Different schools of Muslim law hold different views on whether any other reasons for abortion are permitted, and at what stage of pregnancy if so. Some schools of Muslim law permit abortion in the first 16 weeks of pregnancy, while others only permit it in the first 7 weeks.

 

However, even those scholars who would permit early abortion in certain cases still regard abortion as wrong, but do not regard it as a punishable wrong. The more advanced the pregnancy, the greater the wrong.

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ISLAMIC: Talaq on mobile phone

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According to this controversial fatwa, the word Talaq uttered thrice by a Muslim on a mobile phone will be considered valid even if his wife is unable to hear it all the three times due to network and other problems.

The Dar-ul-Ifta's fatwa said, "If you have given three talaqs to your wife, all the three took place and she became haram (forbidden) for you. It is not necessary for talaq to take place that the wife hears it or the witnesses are present." 

The fatwa said the woman will be free to marry anywhere she likes after her iddat (three month period after divorce) is over.

Prior to this decree, the Islamic seminary had ruled that saying talaq three times even on a humorous note was valid as per the Shariat (Islamic law).

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UN-ISLAMIC: Insurance

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Opting for insurance too is un-Islamic.

The prestigious Sunni Muslim seminary declared that since the calculation of the money pledged in the policy is based on "interest," it was un-Islamic to opt for one.

The edict asked Muslims not go for life insurance policies as 'life' is given by Allah and to insure it or assure it is a crime in the eyes God.

Earlier, Darul Uloom had declared the job of writing and calculating interest based work in banks and insurance companies as unlawful. The fatwa was in response to whether Muslims can do job in bank or insurance company.

The seminary had also decreed that it was illegal, according to the Shariat, for a woman to work and for a family to accept a woman's earnings.

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UN-ISLAMIC: Working in banks, liquor firms

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"It is haram (forbidden) to work in a bank which involves writing interest. Income thus earned will be regarded unlawful. Ask your friend to look for lawful and halal (acceptable) sources of income and leave the bank job," reads the mind-boggling fatwa, displayed on the Deoband seminary's website.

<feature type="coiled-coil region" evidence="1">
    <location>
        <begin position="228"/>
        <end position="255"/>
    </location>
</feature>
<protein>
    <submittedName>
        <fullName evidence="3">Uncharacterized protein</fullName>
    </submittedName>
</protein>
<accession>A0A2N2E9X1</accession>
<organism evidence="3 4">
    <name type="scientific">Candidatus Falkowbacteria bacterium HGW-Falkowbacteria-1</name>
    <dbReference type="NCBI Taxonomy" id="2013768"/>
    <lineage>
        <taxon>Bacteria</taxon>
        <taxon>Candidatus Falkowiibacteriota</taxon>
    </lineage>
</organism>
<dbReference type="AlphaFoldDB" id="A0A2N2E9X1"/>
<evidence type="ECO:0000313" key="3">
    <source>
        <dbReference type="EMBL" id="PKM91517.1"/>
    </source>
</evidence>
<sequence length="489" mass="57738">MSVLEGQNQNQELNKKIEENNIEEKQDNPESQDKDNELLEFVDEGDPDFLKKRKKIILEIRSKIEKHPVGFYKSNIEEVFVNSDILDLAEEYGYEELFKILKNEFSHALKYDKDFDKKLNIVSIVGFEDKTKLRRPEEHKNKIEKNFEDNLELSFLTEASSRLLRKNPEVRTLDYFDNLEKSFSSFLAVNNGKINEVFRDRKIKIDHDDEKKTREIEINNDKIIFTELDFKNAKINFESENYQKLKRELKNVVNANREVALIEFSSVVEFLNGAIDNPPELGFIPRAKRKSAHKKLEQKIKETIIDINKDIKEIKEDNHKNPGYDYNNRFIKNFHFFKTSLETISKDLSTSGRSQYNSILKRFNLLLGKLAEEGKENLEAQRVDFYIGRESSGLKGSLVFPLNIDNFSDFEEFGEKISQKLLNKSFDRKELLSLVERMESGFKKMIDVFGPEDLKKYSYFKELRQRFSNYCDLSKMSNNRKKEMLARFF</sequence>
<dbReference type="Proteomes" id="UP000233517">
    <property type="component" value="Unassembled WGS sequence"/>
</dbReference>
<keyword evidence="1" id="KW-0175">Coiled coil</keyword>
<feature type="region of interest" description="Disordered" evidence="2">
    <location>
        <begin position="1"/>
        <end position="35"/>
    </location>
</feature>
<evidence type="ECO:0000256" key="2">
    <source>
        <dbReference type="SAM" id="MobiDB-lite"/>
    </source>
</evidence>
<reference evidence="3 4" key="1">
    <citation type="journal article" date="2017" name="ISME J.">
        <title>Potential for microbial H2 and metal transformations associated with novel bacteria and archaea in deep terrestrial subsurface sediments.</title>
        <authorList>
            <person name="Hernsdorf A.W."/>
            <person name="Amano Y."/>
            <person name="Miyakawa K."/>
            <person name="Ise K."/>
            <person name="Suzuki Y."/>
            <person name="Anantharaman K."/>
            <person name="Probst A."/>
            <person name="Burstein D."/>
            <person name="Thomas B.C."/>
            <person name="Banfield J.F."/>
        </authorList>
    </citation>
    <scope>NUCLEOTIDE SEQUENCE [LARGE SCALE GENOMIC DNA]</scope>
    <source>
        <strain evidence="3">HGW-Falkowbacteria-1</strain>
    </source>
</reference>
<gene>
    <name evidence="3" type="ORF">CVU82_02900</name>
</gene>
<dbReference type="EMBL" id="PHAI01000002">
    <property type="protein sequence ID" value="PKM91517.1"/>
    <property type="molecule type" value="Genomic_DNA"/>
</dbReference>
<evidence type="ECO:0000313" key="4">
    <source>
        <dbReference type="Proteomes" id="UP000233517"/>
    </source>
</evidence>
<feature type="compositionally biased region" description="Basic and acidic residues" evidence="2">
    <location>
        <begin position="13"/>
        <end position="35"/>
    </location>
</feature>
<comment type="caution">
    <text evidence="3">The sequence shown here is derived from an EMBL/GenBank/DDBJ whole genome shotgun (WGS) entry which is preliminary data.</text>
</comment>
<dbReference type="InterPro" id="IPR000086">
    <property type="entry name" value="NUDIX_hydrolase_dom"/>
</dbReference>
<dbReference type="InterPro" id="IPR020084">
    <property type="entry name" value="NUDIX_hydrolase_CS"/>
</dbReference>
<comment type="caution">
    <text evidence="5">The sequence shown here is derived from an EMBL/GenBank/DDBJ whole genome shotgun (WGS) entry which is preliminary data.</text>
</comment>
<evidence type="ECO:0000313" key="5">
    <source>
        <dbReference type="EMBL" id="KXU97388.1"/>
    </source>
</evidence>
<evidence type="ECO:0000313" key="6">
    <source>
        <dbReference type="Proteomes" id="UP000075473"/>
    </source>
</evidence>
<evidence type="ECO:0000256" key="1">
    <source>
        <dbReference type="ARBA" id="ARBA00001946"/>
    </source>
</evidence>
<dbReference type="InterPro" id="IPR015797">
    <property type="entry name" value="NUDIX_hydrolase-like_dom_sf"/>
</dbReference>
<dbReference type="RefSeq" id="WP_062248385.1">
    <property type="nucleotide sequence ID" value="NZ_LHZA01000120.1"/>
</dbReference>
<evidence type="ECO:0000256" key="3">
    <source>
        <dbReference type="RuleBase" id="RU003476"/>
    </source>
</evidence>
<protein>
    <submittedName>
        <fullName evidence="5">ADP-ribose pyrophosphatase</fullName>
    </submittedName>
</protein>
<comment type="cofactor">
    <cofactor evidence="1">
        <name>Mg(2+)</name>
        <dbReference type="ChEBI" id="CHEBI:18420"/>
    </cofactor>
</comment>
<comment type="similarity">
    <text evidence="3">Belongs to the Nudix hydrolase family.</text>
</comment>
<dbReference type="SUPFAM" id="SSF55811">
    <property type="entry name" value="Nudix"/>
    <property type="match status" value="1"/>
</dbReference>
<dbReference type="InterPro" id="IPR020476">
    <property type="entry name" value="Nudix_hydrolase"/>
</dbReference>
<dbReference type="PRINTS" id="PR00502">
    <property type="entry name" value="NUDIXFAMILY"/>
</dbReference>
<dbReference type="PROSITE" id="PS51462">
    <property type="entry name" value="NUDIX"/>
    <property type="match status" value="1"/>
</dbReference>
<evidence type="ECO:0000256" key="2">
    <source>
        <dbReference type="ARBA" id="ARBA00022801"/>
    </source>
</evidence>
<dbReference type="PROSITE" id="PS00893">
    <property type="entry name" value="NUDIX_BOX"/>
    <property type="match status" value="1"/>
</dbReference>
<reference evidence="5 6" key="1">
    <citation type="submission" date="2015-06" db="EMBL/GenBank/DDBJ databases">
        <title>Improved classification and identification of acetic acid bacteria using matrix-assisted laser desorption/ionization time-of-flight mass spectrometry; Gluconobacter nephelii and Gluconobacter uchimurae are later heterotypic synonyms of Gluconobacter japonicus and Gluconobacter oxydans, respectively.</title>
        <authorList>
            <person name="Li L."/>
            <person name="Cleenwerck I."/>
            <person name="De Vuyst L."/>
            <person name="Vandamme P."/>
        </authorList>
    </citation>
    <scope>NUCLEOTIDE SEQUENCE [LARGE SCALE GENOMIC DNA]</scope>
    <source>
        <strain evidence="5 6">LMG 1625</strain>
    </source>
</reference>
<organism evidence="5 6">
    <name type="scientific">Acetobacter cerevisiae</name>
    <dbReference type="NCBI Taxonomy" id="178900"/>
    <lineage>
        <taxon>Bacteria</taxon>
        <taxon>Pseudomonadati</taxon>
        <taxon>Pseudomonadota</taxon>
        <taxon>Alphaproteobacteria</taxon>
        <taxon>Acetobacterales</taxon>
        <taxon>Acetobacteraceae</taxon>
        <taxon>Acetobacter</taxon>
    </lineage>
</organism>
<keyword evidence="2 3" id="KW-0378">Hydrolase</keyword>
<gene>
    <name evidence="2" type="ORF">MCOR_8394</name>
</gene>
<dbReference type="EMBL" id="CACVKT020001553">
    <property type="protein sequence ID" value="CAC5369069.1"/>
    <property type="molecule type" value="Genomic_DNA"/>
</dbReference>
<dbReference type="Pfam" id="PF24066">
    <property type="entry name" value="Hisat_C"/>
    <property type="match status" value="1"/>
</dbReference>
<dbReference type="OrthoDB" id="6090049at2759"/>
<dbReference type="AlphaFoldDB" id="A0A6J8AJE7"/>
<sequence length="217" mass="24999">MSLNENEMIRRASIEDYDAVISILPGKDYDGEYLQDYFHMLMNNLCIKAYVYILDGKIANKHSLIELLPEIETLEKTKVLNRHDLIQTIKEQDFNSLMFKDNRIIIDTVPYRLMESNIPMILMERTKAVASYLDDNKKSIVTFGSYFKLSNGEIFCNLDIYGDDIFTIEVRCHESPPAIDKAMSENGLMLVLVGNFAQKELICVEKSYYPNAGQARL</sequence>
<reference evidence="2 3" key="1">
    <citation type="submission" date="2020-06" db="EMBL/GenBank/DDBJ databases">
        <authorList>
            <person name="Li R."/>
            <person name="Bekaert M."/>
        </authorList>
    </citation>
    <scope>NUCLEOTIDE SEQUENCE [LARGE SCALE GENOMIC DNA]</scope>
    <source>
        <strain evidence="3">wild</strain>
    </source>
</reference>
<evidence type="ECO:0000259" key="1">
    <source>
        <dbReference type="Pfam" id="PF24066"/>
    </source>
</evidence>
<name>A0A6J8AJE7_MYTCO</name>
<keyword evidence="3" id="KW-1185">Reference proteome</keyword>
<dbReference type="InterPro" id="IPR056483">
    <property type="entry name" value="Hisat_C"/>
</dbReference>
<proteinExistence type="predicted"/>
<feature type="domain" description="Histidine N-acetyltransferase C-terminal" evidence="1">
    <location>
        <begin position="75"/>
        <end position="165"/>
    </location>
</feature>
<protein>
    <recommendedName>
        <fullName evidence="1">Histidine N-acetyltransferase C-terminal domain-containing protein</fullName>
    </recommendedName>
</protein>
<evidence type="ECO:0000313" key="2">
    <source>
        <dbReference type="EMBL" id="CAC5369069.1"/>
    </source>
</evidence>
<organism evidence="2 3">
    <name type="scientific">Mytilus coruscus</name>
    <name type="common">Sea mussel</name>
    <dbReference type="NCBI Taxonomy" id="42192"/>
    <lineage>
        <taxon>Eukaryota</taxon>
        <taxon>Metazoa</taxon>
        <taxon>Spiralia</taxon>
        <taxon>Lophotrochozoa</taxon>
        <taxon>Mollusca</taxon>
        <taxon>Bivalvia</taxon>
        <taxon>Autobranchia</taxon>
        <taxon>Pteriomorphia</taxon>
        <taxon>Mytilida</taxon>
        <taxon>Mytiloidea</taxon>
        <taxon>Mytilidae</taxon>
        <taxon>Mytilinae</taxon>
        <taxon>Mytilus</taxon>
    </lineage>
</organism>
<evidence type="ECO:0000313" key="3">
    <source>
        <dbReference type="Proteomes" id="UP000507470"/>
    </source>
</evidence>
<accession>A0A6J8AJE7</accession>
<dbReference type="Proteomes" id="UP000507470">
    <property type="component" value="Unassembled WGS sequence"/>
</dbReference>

The fatwa was a reply by the 'mufti-e-karam' -- a three-cleric bench -- to a question from a man about a friend whose family refused to accept his salary as it came from sood (interest money). Accepting and paying interest is considered haram in Islam.

Another fatwa displayed on the website said Muslims should only buy or sell shares of a company not "involved in unlawful things like (an association with) an interest-based bank, an insurance company and a wine company".

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UN-ISLAMIC: Bowing before elders

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Bowing before elders, even parents, or touching their feet is un-Islamic as per a fatwa (religious decree) issued by the Darul Ulooom.

 

The Darul Ifta of Deoband issued the decree saying, "It is unlawful to bow down and touch feet in respect of anyone whether a Muslim or a non-Muslim."

 

On the ways of giving respect to elders, the online fatwa states: "If one meets an elderly Muslim, one should stand up and greet with salaam, shake hands or hug."

"And if the elderly is non-Muslim, one should say adaab arz, but should not touch their feet," stresses the decree.

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UN-ISLAMIC: Surya Namaskars

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Smelling a rat in the Madhya Pradesh government's plan to hold a mass Surya Namaskar -- a yogic exercise -- to commemorate Swami Vivekanand's birthday on January 12, the seminary issued a fatwa forbidding community members from participating in the event. It has termed the move as an attempt to saffronise the education system.

In its defence, the seminary says that a fatwa is not an order, but a guidance of principle that anybody can abide by or ignore.